- The menus have antipasti, primi, secondi, contorni and dolci. Antipasti are hors d’oeuvre. Primi are pasta, rise or gnocchi. Secondi means the main course, but are not served with vegetables, these are listed under ‘contorni’ and have to be ordered separately. Dolci are the sweet course at the end and of course after that you can order coffee with grappa or any other ‘digestivo’. Be warned: a complete meal like this is for most people far too much to handle! It is not at all strange to order only an antipasto and primo, or only a primo and dolce. Feel free to order what you want to eat, not following the menu.
- Italians think it is very strange some foreigners drink cappuccino after their meal, as capuccino is only for breakfast and during the morning. However, there is no problem ordering cappuccino, they will still bring it.
- Few restaurants in Umbria specifically have vegetarian meals but at the same time there are many dishes without meat.


In Italy a recent law makes it strictly forbidden to smoke inside bars and restaurants. Please stick to this rule because the owners of public places (and you) will be severely fined if you are found smoking inside. All Italians adhere to this rule and even in winter you see everybody smoking outside all public buildings.
You are really only allowed to smoke outside, anywhere. 


There are cinema’s in most bigger towns in Umbria. However, all films shown are always in Italian.

In the centre of Perugia is one cinema (Pavone, a beautiful theatre) where films are shown in original language. You can pick up their programme from the Pavone ticket office attached to the theater.

In summer several towns organise films in the open air. These are again all Italian spoken. Do ask around where you are based where and when these open air movies are organised. In Umbertide and Perugia they are organised every year.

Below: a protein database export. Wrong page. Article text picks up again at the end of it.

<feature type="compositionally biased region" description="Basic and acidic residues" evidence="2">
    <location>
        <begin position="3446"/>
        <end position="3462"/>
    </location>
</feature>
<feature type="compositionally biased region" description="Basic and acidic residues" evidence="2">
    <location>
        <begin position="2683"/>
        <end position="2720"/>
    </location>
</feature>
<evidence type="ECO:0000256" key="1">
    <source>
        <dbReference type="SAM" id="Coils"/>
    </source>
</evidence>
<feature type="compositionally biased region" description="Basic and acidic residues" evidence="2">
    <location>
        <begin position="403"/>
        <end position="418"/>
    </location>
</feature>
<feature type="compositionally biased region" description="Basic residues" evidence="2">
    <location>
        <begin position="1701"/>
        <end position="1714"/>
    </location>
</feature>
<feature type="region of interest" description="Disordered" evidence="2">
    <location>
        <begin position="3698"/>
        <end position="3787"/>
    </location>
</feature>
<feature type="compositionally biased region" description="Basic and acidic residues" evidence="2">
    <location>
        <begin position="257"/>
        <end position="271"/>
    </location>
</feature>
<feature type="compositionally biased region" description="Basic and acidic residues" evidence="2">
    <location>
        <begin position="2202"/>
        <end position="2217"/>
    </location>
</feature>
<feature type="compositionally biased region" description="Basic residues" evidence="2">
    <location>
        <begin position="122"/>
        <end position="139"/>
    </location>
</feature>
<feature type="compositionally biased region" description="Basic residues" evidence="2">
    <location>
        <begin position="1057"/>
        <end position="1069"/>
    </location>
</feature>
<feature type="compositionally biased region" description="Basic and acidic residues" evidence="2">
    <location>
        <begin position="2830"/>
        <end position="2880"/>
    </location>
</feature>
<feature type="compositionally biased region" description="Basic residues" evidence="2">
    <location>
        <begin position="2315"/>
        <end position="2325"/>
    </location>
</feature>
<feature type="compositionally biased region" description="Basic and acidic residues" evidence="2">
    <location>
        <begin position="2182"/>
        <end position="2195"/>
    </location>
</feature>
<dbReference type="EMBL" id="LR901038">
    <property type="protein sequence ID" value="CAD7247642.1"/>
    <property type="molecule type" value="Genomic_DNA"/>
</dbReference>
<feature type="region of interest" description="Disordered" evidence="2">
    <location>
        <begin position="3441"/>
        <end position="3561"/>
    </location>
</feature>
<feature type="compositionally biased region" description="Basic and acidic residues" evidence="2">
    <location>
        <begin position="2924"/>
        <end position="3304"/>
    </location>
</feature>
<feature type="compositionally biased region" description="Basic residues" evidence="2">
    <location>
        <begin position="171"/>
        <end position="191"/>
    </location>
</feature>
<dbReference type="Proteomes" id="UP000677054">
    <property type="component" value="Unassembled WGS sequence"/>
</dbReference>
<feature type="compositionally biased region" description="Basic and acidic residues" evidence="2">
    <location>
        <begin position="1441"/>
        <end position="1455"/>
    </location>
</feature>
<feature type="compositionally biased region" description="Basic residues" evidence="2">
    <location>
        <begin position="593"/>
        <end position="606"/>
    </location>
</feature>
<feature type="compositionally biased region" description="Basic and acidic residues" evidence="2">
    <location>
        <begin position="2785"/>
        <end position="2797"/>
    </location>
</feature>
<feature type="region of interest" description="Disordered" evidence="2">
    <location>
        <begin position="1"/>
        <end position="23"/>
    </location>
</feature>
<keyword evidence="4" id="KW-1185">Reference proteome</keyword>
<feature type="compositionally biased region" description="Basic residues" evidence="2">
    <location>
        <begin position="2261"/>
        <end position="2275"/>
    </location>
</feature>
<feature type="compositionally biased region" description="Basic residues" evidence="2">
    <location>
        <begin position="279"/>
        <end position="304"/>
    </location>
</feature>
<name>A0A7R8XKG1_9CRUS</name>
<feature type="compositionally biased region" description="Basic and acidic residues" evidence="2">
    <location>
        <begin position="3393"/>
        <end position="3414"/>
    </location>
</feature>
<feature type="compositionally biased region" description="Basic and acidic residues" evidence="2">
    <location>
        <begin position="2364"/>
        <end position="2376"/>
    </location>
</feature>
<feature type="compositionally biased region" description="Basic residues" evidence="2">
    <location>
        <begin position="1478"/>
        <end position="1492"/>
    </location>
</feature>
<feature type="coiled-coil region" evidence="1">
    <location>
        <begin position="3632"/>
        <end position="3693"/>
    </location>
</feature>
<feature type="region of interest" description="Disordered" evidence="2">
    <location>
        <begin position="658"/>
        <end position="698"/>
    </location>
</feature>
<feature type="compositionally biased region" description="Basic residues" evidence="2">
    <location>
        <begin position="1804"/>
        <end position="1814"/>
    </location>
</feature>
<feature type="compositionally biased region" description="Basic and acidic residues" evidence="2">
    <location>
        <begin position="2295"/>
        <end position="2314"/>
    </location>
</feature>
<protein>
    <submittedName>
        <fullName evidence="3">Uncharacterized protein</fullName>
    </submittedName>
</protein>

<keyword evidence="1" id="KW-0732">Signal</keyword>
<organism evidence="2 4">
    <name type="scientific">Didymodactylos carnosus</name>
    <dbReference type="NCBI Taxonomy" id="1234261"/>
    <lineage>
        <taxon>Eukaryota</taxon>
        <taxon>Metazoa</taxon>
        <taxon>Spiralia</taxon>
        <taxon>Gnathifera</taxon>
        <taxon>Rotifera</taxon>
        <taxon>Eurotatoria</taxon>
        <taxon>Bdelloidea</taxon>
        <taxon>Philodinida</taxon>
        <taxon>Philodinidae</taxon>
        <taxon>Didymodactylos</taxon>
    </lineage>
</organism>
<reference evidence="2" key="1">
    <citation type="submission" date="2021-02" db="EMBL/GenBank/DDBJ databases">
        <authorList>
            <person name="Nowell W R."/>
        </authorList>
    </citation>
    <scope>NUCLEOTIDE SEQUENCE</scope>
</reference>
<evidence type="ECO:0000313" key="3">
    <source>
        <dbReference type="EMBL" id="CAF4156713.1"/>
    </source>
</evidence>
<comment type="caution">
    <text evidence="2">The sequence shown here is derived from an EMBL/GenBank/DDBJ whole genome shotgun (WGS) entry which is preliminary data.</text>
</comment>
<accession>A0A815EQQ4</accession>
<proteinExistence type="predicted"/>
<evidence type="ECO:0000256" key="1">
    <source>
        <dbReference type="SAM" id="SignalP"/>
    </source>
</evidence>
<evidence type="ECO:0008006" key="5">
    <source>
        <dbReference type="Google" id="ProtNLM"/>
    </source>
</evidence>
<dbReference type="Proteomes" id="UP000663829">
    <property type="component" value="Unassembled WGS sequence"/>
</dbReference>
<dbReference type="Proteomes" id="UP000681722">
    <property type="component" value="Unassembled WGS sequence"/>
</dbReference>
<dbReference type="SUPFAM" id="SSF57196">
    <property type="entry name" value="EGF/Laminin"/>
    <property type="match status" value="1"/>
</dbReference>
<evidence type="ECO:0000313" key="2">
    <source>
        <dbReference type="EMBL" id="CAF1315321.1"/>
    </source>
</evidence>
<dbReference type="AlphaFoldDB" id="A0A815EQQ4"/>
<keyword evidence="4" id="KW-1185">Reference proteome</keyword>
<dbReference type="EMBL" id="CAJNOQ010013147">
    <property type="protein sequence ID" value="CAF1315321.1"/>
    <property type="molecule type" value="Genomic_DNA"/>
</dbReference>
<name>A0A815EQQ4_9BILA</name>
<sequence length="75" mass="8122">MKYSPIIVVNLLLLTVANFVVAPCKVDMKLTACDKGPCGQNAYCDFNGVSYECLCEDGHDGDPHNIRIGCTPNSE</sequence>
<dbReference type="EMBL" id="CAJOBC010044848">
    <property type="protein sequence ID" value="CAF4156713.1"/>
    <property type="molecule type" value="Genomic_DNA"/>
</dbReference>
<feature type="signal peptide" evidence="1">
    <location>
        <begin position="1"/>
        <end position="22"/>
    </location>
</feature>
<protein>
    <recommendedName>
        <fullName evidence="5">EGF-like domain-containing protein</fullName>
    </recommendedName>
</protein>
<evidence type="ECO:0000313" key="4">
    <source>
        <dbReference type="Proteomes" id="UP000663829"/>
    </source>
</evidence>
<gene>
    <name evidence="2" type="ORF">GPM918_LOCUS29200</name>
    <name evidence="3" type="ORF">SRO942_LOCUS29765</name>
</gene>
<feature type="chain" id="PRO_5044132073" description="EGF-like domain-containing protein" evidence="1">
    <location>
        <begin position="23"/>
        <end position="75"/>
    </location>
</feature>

In Italy most dancing places are open in the weekends and sometimes also Thurdays. In summer it happens disco’s are opened also on other days. They usually open around one at night (01.00) and you often pay an entrance fee where you get one drink for free. Some places have a system where you buy drinks on a card and pay when you leave for everything. It is not cheap to go dancing, so do bring enough cash to avoid an embarassing situation.

Festa & Sagra

The Umbrian summer is full of life. Every village organises at some point a ‘festa’ or ‘sagra’. In most cases you can eat here very well for not a lot of money. They play music and you can dance in the open air (hardly ever disco). The posters on walls everywhere will indicate festa or sagra in a nearby town, just check these for details! I strongly recommend these small local happenings if you are interested in the Umbrian cuisine. The food is usually of good quality, made by the housewives of the towns and not by professional cooks. The children and men serve and you sit at long tables. It is simple but with great atmosphere and the prices are usually excellent.

Most sagra and festa have a theme. Each village has a special product they are proud of and the food evolves around this. For example, there is the sagra della polenta, del pesce (fish – around the Lake Trasimeno), della cipolla (onion), dell’oca (goose), della birra (beer), del bosco (products from the woods) etc., etc. Then there are also the festa organised by a political party. This is done to earn some cash for the political party to organise future events. Everybody is welcome also here and the food usually is of the same excellent quality.

Wine in Umbria

Driving around Umbria you will find vineyards everywhere. Most belong to the families living next to them, because many families still produces their own wine. Wine is important in Umbria, just like extra vergine olive oil. You also see many olive trees, some of these very old and split into four trees.

You can find in this website a separate document with more details on Umbria wines.

We hope this information is of use to you. Any feedback is welcome!